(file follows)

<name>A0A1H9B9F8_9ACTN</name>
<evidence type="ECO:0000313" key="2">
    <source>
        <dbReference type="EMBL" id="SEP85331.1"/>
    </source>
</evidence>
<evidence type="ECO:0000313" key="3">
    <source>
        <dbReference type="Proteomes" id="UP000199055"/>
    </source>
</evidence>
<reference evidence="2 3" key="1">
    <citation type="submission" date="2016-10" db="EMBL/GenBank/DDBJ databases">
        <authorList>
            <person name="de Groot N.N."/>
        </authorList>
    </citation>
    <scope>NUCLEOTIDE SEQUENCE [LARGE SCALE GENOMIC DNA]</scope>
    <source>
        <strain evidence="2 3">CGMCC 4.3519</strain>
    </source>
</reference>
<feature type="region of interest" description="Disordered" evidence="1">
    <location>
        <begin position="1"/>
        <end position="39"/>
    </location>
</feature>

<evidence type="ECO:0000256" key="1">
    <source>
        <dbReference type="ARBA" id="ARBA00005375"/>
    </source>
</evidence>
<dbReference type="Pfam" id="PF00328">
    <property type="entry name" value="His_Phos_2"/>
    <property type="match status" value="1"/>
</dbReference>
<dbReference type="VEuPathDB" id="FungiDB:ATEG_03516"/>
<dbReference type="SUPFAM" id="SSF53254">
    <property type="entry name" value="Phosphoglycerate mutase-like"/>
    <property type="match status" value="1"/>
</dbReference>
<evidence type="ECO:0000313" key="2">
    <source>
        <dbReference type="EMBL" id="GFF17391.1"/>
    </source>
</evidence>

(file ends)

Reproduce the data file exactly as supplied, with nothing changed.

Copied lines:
<name>A0A1H9B9F8_9ACTN</name>
<evidence type="ECO:0000313" key="2">
    <source>
        <dbReference type="EMBL" id="SEP85331.1"/>
    </source>
</evidence>
<evidence type="ECO:0000313" key="3">
    <source>
        <dbReference type="Proteomes" id="UP000199055"/>
    </source>
</evidence>
<reference evidence="2 3" key="1">
    <citation type="submission" date="2016-10" db="EMBL/GenBank/DDBJ databases">
        <authorList>
            <person name="de Groot N.N."/>
        </authorList>
    </citation>
    <scope>NUCLEOTIDE SEQUENCE [LARGE SCALE GENOMIC DNA]</scope>
    <source>
        <strain evidence="2 3">CGMCC 4.3519</strain>
    </source>
</reference>
<feature type="region of interest" description="Disordered" evidence="1">
    <location>
        <begin position="1"/>
        <end position="39"/>
    </location>
</feature>

<evidence type="ECO:0000256" key="1">
    <source>
        <dbReference type="ARBA" id="ARBA00005375"/>
    </source>
</evidence>
<dbReference type="Pfam" id="PF00328">
    <property type="entry name" value="His_Phos_2"/>
    <property type="match status" value="1"/>
</dbReference>
<dbReference type="VEuPathDB" id="FungiDB:ATEG_03516"/>
<dbReference type="SUPFAM" id="SSF53254">
    <property type="entry name" value="Phosphoglycerate mutase-like"/>
    <property type="match status" value="1"/>
</dbReference>
<evidence type="ECO:0000313" key="2">
    <source>
        <dbReference type="EMBL" id="GFF17391.1"/>
    </source>
</evidence>